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Only 5.3m workers will benefit from new minimum wage

Only 5.3 million Nigerians working in the formal sector will benefit from the new minimum wage, available data have shown. In other words, of Nigeria’s…

Only 5.3 million Nigerians working in the formal sector will benefit from the new minimum wage, available data have shown.

In other words, of Nigeria’s total population of 229 million people, 76 million (33.2 per cent) are workers, but not all of them will directly benefit from the wage increase because of some factors, analysts say.

A back-of envelope calculation by the National Bureau of Statistics (NBS) shows that 1.2 million (23 per cent) and 0.3 million (six per cent) work with the federal government, drawing salaries from the Consolidated Revenue Fund, and government-owned enterprises respectively.

Also, another 1.3 million (25 per cent) and 0.7 million (13 per cent) work with the state governments, their agencies and local government areas. The remaining 1.8 million (34 per cent) work in formal private organisations.

While experts believe that civil and public servants deserve more in terms of their take home packages, they, nonetheless, observed that for the federal and subnational governments to address the wage crisis in the country, they have to do more in reducing the cost of living and provide enabling environment for businesses to thrive, which will in turn improve the livelihoods of millions of citizens that are wallowing in poverty.

And unlike in advanced societies, whatever civil servants earn in Nigeria will directly or indirectly be shared with the 66.8 per cent remaining population.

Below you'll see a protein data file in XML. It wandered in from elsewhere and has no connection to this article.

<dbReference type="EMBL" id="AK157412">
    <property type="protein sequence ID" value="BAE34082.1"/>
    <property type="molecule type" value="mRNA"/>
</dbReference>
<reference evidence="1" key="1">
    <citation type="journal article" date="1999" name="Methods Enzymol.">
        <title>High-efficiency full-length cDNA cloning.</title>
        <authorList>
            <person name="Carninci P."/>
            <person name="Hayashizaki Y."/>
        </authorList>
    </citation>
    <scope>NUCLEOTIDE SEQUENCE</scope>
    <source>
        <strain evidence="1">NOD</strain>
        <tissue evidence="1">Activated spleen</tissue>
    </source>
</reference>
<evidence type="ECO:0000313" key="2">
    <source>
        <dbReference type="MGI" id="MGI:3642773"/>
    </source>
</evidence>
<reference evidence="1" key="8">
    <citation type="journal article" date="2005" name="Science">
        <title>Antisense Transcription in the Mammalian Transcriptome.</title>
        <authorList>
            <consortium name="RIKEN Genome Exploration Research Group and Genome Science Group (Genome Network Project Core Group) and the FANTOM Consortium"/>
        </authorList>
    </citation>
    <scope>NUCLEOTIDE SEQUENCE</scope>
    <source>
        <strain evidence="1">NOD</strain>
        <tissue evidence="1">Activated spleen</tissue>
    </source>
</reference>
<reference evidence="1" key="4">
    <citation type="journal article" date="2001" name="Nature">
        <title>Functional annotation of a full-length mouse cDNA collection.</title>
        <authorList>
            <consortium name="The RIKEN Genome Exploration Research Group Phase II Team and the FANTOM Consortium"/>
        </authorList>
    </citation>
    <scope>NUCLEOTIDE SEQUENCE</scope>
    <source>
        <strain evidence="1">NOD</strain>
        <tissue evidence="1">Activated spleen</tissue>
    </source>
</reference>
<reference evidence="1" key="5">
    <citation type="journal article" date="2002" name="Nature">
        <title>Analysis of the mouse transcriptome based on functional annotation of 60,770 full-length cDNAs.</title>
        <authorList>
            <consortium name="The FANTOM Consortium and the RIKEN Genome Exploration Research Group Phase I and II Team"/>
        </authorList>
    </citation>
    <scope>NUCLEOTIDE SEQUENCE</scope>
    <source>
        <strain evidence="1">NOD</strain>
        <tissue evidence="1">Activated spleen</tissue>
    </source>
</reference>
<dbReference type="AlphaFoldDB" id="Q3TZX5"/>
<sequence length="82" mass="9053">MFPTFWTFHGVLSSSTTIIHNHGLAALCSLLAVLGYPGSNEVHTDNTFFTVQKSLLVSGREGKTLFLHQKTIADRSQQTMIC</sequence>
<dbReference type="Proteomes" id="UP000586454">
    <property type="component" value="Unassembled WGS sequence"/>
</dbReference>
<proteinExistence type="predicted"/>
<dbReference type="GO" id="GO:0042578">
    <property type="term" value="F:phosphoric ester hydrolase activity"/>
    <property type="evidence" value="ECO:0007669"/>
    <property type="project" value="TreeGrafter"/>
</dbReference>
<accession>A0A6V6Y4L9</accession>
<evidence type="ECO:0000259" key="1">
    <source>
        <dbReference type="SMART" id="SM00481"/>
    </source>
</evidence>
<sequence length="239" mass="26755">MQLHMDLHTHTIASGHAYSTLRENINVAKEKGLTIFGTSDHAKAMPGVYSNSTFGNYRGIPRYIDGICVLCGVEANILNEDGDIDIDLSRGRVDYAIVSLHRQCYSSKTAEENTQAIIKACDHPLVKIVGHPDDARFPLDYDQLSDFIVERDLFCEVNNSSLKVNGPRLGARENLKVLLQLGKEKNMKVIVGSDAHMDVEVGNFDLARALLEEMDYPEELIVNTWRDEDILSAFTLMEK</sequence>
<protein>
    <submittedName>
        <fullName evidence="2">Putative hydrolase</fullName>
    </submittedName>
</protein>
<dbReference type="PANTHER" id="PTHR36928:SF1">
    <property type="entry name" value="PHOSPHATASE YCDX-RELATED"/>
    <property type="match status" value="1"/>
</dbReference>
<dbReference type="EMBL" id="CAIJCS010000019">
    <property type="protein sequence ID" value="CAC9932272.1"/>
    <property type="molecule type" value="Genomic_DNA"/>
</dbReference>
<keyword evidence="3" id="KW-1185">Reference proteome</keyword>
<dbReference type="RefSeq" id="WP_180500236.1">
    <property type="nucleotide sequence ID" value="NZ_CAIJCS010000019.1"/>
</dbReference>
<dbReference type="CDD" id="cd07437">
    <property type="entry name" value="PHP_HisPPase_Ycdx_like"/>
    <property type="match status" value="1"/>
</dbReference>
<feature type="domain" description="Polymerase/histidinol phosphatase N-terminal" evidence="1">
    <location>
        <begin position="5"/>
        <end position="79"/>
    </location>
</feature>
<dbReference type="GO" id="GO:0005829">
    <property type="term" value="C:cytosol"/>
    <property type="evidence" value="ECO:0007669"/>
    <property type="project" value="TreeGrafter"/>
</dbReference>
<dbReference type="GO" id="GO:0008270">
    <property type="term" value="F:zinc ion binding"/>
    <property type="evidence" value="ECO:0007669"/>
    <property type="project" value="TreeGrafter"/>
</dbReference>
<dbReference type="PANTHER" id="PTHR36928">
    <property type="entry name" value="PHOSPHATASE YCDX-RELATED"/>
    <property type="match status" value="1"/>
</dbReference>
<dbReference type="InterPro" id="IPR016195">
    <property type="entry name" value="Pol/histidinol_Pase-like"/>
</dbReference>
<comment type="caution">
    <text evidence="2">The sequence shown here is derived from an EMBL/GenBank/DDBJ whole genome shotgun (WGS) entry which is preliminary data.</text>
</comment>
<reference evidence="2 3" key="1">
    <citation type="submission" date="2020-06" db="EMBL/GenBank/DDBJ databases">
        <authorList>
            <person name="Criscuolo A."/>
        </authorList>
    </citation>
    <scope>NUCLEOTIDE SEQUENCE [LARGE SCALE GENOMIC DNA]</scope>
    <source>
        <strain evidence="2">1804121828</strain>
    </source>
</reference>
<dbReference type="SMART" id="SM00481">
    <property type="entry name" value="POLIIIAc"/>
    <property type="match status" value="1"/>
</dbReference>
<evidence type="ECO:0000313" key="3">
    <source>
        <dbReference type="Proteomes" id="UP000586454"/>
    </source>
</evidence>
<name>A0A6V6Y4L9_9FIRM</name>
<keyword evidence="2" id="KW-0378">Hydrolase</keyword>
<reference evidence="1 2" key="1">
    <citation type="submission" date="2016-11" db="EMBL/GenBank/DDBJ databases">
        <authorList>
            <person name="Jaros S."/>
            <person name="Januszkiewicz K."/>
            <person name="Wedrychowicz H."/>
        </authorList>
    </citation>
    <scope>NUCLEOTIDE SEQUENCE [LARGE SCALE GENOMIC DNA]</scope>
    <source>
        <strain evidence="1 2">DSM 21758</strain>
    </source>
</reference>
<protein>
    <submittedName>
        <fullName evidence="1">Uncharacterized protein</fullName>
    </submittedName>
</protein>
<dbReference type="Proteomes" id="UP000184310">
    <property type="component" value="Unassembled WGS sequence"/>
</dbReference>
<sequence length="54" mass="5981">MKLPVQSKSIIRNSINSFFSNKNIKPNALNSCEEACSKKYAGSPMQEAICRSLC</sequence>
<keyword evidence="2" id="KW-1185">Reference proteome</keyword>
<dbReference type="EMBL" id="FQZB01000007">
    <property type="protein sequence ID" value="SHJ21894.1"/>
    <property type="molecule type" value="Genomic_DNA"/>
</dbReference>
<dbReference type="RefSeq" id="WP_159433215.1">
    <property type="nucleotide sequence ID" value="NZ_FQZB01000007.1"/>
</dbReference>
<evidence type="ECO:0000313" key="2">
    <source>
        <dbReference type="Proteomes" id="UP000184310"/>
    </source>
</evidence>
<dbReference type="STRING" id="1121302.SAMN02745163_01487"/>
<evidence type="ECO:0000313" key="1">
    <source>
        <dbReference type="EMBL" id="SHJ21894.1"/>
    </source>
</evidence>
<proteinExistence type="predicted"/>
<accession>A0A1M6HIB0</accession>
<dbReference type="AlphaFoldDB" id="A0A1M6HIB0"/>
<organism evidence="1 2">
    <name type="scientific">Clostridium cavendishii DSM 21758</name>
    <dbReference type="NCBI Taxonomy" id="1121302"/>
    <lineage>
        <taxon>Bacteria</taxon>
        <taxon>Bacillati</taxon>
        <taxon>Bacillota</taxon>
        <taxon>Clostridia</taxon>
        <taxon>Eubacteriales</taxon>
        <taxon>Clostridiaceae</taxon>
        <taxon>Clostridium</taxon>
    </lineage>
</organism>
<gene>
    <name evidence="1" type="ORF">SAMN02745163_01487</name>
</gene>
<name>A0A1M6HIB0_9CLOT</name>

In developed societies, there are strong and sustainable safety nets for the people who are not working or have lost their jobs in order for them to have a decent life.

Also, the state takes care of people who have retired as they are seen as assets in society and not as liability to their families.

While there are agencies responsible for similar interventions here in Nigeria and other developing economies, they are far from the ideal.

Experts believe that many civil and public servants in Nigeria borrow or use other legal and dubious means to augment what they get as salary in order to meet up with the demand for the basic necessities of life such as food, shelter, health, education and transportation for their immediate and extended families.

The federal minimum wage, currently at N30,000, was last raised in 2019, when the inflation rate was between 11 and 12 per cent.

However, the purchasing power of the naira has since been eroded by 276 per cent (compared to what it was in 2019), hence the clamour for an enhanced salary structure.